Today is my mom’s birthday. So happy birthday mom, wherever you are! I lit some incense at the shrine we made to her in what used to be her and my dad’s bedroom (dad has since moved upstairs). I chanted the Heart Sutra too, but I screwed up the middle as I always do when chanting that thing without the benefit of a cheat sheet.
Yesterday I came across an article by Lama Surya Das called Spiritual Responsibility and Cult Awareness. It addresses the same incident that I wrote about a couple of posts back, the recent death of a participant in a three-year retreat held by the Diamond Mountain University run by Geshe Michael Roach.
Lama Surya Das appears to me to be saying a lot of the same things I wanted to say in my blog piece. But he says them in a much more nuanced way. He doesn’t hit you over the head with his conclusions. Yet I feel like he also wonders just how well prepared Mr. Roach’s group was for this experience. Plus Lama Surya Das actually has done multi-year long Tibetan Buddhist retreats. So he comes from a more informed place. Read it yourself and see what you think.
When I asked people to come up with questions for me and Skylar, a guy named Rod asked:
How do you reconcile the Buddhist concept of not “chasing” or “desiring more” or “leaning” (or whatever you want to call it) with the need to actually do something in your life?
For instance let’s take something simple like the state of my office. I don’t love the state of my office. It seems like Buddhism says to accept the current state of my office and learn to be happy with it as it is. My guess is that Buddhism would say that if I change it, it will only make me happy temporarily and then I will want to change it again thus creating a perpetual cycle.
So if I follow the Buddhist path here, my office doesn’t change. And if I apply that acceptance principle to all things in my life, I wouldn’t change anything.
Clearly not changing anything is not a good practical plan for life. So what is the method for deciding what to change and what to accept? It seems like the choice is just made willy-nilly without any rhyme or reason.
Did the Buddha outline a method for choosing what to accept and what to change?
This is a question I get so often that my answer on the video seemed kind of flippant. Sorry about that! I feel like a lot of Western people, when they first hear about Buddhism, assume that it must be a philosophy of complacency. I understand that because I wondered that myself.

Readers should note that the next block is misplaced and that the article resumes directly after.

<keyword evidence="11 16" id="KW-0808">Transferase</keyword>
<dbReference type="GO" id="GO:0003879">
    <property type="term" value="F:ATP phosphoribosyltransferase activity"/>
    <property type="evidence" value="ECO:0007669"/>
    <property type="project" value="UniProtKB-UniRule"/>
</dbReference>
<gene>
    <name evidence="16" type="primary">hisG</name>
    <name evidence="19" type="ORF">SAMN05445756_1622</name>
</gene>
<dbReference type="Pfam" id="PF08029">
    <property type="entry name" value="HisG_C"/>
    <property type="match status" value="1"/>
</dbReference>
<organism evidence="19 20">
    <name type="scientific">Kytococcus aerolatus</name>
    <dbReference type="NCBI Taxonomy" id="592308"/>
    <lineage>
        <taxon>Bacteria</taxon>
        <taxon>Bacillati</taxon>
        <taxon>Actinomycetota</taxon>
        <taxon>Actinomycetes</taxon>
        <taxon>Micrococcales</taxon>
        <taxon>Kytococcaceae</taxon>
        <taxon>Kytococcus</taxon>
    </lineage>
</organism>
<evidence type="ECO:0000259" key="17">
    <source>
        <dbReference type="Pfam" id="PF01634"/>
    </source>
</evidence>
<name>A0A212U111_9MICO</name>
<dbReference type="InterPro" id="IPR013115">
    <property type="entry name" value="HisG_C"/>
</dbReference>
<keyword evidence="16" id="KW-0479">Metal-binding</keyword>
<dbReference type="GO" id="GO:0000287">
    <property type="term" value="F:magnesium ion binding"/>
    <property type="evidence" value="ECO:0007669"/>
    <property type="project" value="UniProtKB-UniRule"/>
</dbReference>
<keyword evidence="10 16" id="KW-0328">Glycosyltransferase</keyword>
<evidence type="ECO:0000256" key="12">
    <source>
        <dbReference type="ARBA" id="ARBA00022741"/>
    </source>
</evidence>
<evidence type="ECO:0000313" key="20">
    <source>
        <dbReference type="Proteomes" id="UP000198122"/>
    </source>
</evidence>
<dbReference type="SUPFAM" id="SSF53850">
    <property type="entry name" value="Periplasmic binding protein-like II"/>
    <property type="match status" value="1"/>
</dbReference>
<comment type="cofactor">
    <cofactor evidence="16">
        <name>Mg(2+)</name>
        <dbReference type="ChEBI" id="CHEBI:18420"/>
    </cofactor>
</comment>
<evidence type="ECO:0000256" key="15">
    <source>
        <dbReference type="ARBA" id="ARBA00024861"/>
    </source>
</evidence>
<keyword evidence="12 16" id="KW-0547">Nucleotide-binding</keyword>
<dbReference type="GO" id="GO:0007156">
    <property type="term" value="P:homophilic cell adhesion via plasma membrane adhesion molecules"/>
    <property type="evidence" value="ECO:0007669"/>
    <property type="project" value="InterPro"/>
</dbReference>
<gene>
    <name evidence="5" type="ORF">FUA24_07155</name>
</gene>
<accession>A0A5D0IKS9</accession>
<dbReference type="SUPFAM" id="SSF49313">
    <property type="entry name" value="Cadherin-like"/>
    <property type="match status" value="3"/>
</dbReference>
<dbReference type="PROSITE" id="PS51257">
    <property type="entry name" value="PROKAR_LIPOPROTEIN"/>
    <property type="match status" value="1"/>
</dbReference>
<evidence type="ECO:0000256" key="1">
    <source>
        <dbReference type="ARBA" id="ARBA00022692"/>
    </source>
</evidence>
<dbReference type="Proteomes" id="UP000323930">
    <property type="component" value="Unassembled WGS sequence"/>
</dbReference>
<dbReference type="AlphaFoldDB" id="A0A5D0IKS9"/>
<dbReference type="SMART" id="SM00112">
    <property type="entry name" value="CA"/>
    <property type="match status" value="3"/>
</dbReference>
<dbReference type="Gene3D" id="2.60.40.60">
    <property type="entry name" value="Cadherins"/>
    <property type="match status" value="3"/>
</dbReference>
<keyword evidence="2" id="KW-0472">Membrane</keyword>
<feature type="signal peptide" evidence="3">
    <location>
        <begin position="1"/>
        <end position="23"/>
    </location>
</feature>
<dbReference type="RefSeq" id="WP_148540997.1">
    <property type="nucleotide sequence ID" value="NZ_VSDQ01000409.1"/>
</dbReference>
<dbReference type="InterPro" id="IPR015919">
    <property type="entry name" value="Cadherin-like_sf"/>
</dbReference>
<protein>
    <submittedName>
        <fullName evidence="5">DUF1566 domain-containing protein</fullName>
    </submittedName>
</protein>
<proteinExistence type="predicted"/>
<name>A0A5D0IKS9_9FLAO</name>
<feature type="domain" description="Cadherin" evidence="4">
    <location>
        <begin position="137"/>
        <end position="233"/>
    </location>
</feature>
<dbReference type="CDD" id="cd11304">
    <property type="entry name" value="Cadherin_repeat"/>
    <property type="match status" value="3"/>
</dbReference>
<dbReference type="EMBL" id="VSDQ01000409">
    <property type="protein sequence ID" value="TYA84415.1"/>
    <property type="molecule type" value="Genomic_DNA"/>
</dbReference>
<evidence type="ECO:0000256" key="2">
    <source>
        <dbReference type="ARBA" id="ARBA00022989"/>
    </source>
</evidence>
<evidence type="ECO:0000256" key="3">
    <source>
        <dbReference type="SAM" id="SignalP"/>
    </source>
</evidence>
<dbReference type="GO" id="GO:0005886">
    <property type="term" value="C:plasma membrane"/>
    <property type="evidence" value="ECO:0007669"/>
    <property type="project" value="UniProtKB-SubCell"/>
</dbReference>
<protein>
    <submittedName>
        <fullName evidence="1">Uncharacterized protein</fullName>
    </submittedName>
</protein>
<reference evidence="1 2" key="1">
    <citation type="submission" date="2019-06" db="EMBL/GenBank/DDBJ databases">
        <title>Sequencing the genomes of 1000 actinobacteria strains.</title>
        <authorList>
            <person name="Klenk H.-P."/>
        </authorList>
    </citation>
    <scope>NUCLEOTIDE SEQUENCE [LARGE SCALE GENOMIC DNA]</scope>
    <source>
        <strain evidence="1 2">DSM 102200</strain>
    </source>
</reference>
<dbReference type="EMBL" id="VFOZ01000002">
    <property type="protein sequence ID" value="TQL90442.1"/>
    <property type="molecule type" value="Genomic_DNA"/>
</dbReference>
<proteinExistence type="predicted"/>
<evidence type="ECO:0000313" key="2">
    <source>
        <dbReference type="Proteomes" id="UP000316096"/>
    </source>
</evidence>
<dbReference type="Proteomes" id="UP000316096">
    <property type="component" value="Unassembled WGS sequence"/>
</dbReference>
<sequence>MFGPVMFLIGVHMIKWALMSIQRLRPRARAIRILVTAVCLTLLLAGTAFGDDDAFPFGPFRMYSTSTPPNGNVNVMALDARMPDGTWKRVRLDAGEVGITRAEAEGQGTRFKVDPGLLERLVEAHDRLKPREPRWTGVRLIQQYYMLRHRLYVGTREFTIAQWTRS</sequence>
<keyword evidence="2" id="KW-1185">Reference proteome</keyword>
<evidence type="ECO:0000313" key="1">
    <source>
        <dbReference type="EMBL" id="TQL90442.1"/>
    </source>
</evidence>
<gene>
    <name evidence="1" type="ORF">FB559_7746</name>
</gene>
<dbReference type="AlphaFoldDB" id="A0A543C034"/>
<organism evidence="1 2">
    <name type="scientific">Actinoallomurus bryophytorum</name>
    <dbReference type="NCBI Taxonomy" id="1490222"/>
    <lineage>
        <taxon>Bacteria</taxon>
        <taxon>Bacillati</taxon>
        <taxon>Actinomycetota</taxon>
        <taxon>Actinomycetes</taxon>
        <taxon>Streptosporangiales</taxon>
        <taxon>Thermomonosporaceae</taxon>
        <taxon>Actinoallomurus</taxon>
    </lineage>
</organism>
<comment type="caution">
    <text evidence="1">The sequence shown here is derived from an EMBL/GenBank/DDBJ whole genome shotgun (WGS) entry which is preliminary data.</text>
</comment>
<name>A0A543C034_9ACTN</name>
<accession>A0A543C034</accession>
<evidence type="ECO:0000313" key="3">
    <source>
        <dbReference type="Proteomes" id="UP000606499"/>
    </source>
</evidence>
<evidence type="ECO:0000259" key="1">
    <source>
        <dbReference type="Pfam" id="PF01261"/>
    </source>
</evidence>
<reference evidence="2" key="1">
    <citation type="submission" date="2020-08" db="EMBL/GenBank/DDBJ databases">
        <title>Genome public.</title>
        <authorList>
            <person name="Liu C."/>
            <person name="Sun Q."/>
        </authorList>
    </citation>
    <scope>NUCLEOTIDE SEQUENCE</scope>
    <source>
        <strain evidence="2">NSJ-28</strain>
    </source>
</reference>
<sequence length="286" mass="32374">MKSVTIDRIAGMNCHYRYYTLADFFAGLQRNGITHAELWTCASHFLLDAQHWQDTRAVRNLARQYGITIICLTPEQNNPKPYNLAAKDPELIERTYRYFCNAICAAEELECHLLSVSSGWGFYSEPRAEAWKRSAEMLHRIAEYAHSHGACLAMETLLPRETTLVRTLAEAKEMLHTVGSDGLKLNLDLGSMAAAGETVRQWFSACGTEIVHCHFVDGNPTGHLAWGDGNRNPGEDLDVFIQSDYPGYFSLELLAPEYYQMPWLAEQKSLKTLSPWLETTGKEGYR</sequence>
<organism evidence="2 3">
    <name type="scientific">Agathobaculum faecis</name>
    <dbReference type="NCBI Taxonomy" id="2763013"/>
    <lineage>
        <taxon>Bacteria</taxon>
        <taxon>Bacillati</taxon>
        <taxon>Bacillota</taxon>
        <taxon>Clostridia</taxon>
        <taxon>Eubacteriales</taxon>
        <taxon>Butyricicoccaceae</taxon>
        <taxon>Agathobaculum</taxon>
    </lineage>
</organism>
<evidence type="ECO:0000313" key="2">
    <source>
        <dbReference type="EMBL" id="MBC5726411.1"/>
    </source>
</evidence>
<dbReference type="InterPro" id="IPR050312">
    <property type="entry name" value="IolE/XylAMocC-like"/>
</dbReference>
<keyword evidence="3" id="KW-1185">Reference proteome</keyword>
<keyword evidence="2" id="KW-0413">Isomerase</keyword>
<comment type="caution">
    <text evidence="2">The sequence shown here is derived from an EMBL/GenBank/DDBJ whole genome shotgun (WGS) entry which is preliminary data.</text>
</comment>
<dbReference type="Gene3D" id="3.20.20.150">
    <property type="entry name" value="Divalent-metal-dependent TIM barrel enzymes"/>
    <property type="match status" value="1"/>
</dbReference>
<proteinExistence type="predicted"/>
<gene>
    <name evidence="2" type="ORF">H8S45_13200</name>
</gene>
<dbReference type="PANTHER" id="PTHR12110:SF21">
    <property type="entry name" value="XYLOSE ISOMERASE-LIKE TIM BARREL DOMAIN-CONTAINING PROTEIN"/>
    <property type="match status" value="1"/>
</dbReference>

What changed my mind was seeing how my teachers behaved. Tim McCarthy was not a complacent person who just sat on his cushion looking all beatific when he saw things in his life that needed changing. Quite the opposite. He was active and lively and vigorous to put right the things he thought needed putting right. Gudo Nishijima was like that too. He was never passive about anything.
If you don’t have a Buddhist teacher of your own, you can still see this for yourself quite easily. Does the Dalai Lama seem like the kind of guy who just says “aw fuck it” and lets things be? Is Thich Nhat Hanh sitting back and letting the world fall apart? Or take a look at the website of just about any Buddhist organization and see what kinds of things they do. There are lots of other examples.
Buddha very definitely did outline a method for choosing what to accept and what to change, just not the kind of method most of us today would understand as a method. Most of us, when looking for such a method, would expect it to be formulated like a trouble-shooting guide in an instruction manual. “If the problem fits categories A B or C, it must be changed, if not it can be left as it is.”
Instead, Buddha’s method was to practice zazen (or dhyana as he would have called it). This allows intuition to develop and one can more easily see what needs fixing and what doesn’t.
I’m spending another few days here in Dallas before continuing my journey to the West Coast. It looks like I’ll be giving a talk at the Empty Sky Zen Center in Phoenix on Friday June 29th. It’s not yet fully confirmed. So I’ll wait and put up the full info when I know it.